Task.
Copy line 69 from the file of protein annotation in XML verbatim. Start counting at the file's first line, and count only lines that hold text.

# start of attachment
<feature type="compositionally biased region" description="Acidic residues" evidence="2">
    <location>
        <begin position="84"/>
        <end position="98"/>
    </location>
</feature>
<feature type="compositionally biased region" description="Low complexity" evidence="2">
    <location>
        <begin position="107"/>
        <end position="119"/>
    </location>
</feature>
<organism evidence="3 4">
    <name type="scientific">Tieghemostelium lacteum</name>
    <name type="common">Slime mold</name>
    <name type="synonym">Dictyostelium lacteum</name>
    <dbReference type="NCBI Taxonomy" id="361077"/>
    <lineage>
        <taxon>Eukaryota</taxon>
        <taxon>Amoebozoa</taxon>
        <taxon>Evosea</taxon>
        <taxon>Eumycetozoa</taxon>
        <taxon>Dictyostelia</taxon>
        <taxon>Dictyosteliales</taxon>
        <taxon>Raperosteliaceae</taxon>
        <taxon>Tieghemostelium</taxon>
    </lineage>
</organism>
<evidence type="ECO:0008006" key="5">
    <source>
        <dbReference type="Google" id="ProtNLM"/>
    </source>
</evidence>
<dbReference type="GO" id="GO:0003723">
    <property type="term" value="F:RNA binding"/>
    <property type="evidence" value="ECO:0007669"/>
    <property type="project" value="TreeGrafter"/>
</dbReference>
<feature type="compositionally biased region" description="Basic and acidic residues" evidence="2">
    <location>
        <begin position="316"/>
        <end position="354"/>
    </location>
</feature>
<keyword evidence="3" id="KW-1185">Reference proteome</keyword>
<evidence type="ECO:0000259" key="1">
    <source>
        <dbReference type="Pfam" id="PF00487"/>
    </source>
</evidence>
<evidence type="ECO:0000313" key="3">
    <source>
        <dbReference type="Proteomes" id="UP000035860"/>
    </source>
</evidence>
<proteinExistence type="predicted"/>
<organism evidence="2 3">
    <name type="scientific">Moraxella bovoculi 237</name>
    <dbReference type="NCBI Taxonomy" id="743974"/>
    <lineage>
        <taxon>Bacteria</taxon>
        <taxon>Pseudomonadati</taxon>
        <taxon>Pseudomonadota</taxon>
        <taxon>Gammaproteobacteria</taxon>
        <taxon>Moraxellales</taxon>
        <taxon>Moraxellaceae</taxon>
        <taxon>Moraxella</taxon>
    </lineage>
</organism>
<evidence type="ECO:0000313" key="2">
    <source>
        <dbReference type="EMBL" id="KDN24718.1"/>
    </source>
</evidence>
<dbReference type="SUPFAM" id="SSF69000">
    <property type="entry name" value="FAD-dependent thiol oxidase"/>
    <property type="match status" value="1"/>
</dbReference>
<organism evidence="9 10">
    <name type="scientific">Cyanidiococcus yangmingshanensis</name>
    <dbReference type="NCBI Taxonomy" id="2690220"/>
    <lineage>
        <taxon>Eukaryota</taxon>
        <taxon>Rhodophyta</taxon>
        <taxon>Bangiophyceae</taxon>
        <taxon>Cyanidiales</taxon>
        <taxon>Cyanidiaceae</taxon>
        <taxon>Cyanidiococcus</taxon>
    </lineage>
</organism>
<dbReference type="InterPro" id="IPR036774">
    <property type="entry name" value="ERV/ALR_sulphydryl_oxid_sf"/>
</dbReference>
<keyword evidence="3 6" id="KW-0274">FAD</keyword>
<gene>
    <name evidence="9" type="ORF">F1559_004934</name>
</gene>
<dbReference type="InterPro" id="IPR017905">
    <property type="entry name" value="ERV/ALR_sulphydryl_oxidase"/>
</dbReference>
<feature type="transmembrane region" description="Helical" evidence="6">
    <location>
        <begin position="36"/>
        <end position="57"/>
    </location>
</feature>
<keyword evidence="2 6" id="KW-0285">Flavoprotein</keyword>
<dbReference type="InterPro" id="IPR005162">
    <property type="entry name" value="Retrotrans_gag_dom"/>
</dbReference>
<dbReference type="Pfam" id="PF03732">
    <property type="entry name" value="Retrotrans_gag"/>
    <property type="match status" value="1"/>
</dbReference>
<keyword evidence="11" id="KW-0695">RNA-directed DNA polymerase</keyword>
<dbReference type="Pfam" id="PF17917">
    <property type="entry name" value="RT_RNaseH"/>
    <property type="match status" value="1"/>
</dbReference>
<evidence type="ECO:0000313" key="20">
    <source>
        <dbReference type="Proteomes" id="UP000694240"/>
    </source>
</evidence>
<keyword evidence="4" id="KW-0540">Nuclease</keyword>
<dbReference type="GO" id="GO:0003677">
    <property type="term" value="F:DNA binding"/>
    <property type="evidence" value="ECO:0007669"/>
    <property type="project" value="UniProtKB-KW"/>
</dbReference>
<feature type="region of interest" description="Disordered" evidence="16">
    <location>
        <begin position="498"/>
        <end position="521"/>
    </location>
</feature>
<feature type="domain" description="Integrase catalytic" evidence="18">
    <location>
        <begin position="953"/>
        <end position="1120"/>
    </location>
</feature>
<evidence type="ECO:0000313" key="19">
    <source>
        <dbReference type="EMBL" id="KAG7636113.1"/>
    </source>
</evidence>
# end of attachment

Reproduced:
</organism>